Deepfakes challenge to trust and truth

Aengus Collins © IRGC / EPFL 2021

Aengus Collins © IRGC / EPFL 2021

From personal abuse and reputational damage to the breakdown of democratic politics through the manipulation of public opinion, deepfakes are increasingly in the spotlight for the harm that they might cause to individuals and society as a whole. Tanya Petersen discussed these issues with Aengus Collins, deputy director and head of policy at EPFL’s International Risk Governance Center.

Will deepfakes become the most powerful tool of misinformation ever seen? Can we mitigate, or govern, against the coming onslaught of synthetic media?

Our research focuses on the risks that deepfakes create. We highlight risks at three levels: the individual, the organizational and the societal. In each case, knowing how to respond means investigating to better understand the risks of what and to whom. And it’s important to note that these risks don’t necessarily involve malicious intent. Typically, if an individual or an organization faces a deepfake risk, it’s because they’ve been targeted in some way – for example, non-consensual pornography at the individual level, or fraud against an organization. But on the societal level, one of the things our research highlights is that the potential harm from deepfakes is not necessarily intentional: the growing prevalence of synthetic media can stoke concerns about fundamental social values like trust and truth.

Can we prioritize, and if so how and where should we focus our energy on avoiding harm from deepfakes?

In our research we have suggested using a simple framework involving three dimensions: the severity of the harm that might be caused, the scale of the harm and the resilience of the target. We argue that this three-way analysis suggests that individual and societal harms should be the priority. Many organizations will have existing processes and resources that can be redirected toward potential deepfake risks. For individuals, the severity can be very high. Think about the potential lasting consequences for a woman targeted by non-consensual deepfake pornography and the resilience required to deal with that. In terms of societal impacts, worries are rising about dramatic risks, such as the undermining of elections, but there is also the risk of a quieter process of societal disruption: a low-intensity, low-severity process that nevertheless leads to systemic-level problems if deepfakes chip away at the foundations of truth and trust.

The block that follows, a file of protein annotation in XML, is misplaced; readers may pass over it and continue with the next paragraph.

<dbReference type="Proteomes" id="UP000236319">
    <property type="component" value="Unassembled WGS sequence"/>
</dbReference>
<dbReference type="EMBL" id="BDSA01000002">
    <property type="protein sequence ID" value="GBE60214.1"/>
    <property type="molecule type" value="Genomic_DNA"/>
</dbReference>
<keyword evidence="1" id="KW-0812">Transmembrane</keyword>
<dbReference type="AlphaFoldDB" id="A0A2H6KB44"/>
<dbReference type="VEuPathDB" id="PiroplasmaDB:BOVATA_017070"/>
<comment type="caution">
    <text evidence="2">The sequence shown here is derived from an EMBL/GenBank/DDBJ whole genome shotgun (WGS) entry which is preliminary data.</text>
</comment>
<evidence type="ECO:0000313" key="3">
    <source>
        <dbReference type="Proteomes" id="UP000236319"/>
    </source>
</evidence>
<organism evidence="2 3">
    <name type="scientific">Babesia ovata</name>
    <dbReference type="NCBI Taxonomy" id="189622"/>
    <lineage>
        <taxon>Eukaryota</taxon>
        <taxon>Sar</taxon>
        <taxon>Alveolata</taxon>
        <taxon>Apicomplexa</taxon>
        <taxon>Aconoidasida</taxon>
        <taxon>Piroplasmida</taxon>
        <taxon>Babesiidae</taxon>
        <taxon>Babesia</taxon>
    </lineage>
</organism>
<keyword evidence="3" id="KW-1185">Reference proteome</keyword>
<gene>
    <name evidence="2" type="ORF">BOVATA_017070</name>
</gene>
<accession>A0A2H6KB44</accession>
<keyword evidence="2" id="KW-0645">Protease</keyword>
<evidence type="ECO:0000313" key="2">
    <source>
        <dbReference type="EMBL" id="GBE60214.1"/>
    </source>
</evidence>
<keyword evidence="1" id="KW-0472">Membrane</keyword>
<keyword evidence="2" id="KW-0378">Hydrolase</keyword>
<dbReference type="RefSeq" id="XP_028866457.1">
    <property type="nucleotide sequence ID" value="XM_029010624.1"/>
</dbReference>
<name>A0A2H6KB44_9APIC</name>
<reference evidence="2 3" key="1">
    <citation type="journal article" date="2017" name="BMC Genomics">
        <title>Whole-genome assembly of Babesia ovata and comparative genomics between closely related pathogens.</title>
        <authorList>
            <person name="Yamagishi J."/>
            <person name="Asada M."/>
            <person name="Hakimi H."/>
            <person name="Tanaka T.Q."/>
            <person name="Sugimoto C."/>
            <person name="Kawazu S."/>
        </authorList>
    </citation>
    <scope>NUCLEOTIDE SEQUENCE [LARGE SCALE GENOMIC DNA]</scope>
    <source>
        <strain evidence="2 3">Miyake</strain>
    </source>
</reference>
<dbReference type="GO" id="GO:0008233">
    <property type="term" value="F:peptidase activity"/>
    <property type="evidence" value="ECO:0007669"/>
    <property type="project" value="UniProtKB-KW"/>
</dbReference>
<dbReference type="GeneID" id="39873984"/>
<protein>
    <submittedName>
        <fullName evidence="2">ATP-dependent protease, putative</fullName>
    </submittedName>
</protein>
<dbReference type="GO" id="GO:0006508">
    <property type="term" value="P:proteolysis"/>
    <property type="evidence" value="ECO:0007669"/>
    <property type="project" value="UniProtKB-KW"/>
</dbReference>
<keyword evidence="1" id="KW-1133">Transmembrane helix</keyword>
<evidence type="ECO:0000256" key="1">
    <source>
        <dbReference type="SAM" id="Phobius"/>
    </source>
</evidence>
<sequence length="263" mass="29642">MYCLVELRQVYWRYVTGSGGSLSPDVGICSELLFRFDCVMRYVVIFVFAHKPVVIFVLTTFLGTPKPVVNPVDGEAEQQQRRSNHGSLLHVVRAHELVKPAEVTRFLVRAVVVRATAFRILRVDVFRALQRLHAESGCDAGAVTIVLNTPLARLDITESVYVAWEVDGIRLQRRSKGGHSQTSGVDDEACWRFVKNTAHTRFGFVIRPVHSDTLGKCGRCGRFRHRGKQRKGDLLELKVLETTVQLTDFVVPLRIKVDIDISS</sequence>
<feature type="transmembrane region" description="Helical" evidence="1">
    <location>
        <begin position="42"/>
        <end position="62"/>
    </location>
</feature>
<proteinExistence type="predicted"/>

But computers don’t have values, so are deepfakes a technical problem or a fundamental societal problem brought to the surface with scale and accessibility?

At this stage the two are inextricable and I don’t think it works anymore to say simply it’s a human problem or it’s a technical problem. Finding a common vocabulary or frame of reference for shaping the impact of technology on societal values is one of the biggest challenges both for policymakers and for developers of technology. Of course, technology is a tool but values can affect or distort the making of the tool in the first place. I think we see that tension quite prominently at the moment in debates around AI and bias.

This mix of technology, societal values, the interaction between the two, the biases of tech developers and globalization is incredibly complex. Where should we begin in thinking about the governance of deepfakes, and is it even possible?

It is incredibly complex. Innovation is moving at an unprecedented pace and the policy process is struggling to keep up. There’s no simple lever we can pull to fix this, but there is quite a bit of work being done to make the regulatory process more agile and creative. Also, even though it can take time for policymakers to get to grips with emerging technologies, they can subsequently move quite quickly. For example, there has been a lot of movement on data protection in recent years, and developments with AI and social media platforms may be starting to come to a head. Policymakers are catching up and are starting to draw some lines in the sand. Maybe some of these precedents will help us to avoid the same mistakes with deepfake technology.

If you would like to read more on deepfakes you can find more articles here.